Naimoli says that he came close to choosing Newark College of Engineering for his undergraduate education. But a Naval Reserve Officer Training Corps (NROTC) scholarship led to Notre Dame and a BS in mechanical engineering in 1959. Naimoli then spent several years in the Marines, the service he selected during the NROTC program. After serving as a seagoing Marine aboard the U.S.S. New Jersey, he was assigned to technical R&D work at Picatinny Arsenal in his home state. That’s when NJIT and Naimoli finally came together.
While at Picatinny, Naimoli enrolled in Newark College of Engineering to study for an MS in mechanical engineering, a degree he received in 1962. “It was great, the professors were excellent,” Naimoli says of NJIT. “You learned how to think in a way that’s important for solving problems in business as well as engineering.”
Naimoli’s business acumen, further honed by an MBA from Fairleigh Dickinson University and advanced management training at Harvard, has certainly been applied with substantial effect over the years, beginning early on at American Cyanamid. Although Naimoli was initially involved with engineering and plant construction, he soon moved on to commercial development. He explains that his particular interest in mergers and acquisitions was sparked by a research paper he wrote while working on his MBA.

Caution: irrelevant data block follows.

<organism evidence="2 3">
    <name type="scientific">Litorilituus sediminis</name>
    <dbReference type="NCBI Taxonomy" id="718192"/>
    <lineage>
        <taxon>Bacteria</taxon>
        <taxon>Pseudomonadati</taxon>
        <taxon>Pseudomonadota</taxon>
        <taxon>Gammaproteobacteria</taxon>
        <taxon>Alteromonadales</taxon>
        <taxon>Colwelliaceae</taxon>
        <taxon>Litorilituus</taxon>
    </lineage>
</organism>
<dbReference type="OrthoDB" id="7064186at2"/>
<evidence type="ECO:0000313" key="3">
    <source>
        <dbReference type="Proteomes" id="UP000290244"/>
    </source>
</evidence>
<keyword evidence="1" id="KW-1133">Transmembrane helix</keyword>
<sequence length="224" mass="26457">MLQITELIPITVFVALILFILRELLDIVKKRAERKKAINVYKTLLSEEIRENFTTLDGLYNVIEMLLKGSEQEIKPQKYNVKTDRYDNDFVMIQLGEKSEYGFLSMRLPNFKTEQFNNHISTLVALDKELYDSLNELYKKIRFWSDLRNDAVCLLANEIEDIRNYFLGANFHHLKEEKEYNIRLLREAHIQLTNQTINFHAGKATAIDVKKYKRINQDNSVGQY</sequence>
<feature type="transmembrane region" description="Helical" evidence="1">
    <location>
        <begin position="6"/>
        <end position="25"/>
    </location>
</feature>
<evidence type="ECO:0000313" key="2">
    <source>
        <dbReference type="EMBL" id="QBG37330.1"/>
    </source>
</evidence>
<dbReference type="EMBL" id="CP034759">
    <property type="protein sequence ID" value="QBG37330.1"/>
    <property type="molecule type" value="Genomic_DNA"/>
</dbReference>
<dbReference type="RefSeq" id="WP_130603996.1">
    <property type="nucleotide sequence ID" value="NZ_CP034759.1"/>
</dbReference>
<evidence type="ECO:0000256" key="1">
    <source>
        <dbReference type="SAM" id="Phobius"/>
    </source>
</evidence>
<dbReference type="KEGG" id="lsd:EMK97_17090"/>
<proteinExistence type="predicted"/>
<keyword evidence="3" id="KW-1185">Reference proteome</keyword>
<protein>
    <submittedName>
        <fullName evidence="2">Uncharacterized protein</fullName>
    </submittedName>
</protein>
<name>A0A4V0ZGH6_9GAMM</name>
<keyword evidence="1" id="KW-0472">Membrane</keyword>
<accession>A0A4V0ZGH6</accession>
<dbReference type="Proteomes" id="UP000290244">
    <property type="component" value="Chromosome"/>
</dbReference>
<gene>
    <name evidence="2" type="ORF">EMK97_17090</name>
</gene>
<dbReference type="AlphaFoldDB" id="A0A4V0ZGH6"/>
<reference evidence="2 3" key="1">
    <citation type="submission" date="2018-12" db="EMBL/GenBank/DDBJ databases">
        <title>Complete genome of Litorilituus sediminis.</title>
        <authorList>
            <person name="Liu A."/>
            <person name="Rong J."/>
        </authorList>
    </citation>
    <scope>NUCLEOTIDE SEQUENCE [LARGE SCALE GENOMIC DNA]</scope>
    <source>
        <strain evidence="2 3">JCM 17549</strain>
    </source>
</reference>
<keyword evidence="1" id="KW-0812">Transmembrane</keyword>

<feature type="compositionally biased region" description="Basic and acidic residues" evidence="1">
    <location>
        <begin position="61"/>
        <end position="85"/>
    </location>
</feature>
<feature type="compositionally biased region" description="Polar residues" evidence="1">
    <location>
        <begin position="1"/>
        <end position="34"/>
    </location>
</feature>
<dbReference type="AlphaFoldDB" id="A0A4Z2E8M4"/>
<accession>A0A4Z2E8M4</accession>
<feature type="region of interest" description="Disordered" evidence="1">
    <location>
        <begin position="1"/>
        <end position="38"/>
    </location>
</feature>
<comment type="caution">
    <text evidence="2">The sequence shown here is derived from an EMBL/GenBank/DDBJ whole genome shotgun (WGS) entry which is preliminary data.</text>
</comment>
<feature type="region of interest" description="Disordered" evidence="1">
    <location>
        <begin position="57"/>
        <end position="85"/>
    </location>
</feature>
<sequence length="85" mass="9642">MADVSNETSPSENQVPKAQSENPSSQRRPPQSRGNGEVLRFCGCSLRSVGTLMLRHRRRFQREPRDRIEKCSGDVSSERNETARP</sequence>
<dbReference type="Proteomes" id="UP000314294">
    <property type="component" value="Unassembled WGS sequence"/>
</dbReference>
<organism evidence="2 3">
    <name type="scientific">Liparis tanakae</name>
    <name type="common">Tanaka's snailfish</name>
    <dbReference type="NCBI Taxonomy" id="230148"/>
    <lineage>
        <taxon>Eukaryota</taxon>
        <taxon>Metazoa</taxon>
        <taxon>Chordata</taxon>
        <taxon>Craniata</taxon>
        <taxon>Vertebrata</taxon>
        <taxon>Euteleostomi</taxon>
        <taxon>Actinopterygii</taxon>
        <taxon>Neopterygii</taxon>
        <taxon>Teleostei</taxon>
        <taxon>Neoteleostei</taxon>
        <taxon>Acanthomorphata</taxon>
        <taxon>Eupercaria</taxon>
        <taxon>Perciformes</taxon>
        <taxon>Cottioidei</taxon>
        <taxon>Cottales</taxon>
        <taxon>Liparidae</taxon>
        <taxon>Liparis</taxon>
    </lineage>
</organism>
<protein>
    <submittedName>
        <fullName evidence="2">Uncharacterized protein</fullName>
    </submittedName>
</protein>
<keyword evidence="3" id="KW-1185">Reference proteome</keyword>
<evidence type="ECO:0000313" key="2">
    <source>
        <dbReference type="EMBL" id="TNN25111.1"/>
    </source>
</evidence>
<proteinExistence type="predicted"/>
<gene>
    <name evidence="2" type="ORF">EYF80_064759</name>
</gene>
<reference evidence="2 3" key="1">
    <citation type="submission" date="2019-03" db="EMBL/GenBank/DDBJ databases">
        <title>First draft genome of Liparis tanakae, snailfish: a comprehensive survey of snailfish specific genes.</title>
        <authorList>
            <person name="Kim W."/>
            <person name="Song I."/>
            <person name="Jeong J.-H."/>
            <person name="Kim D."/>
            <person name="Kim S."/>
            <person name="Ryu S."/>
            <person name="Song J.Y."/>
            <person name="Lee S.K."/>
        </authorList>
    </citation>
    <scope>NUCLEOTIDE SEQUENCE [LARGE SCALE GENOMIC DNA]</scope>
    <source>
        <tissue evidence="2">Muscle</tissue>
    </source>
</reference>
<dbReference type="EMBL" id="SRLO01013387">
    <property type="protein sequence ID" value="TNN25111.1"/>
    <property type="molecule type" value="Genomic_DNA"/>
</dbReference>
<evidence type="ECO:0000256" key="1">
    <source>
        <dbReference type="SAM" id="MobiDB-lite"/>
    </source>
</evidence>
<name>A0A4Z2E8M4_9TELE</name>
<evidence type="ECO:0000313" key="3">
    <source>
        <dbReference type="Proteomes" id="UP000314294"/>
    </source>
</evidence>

In the course of his career — which has included top executive positions with the Continental Group, Lancaster Capital Corporation and Anchor Industries International — Naimoli gained an almost legendary reputation as a corporate turnaround specialist. In 1995, he was voted Florida Entrepreneur of the Year in the turnaround category.
Naimoli has dedicated as much energy to education and community service as he has to business and baseball. In addition to his support for NJIT — where he is an Overseer — he has served on various committees and boards at Notre Dame, Fairleigh Dickinson and the University of Tampa. One of four children of a second-generation Italian immigrant employed by the New York City subway system, whose father studied at home to become a Gold Seal stationary engineer, in 1999 Naimoli received the Ellis Island Medal of Honor from the National Ethnic Coalition of Organizations. He was honored along with First Lady Hillary Clinton, Senator John Glenn and Chief Justice of the Supreme Court William Rehnquist.
The benefits that Naimoli helped bring to the St. Petersburg area following the arrival of the long-awaited Rays include a naming-rights deal with Tropicana Products that has generated significant income for St. Petersburg. Naimoli and fellow Rays owners also paid for improvements to Tropicana Field and to the club’s spring stadium, Progress Energy Park, home of Al Lang Field.
Tropicana Field is a state-of-the art domed stadium with revolutionary artificial FieldTurf that also incorporates baseball design traditions such as asymmetrical outfield dimensions and dirt base paths, features included at Naimoli’s insistence. And it should come as no surprise that he wanted the seats placed close to the action. That’s where Naimoli has been throughout his career — close to the action in engineering, business and baseball.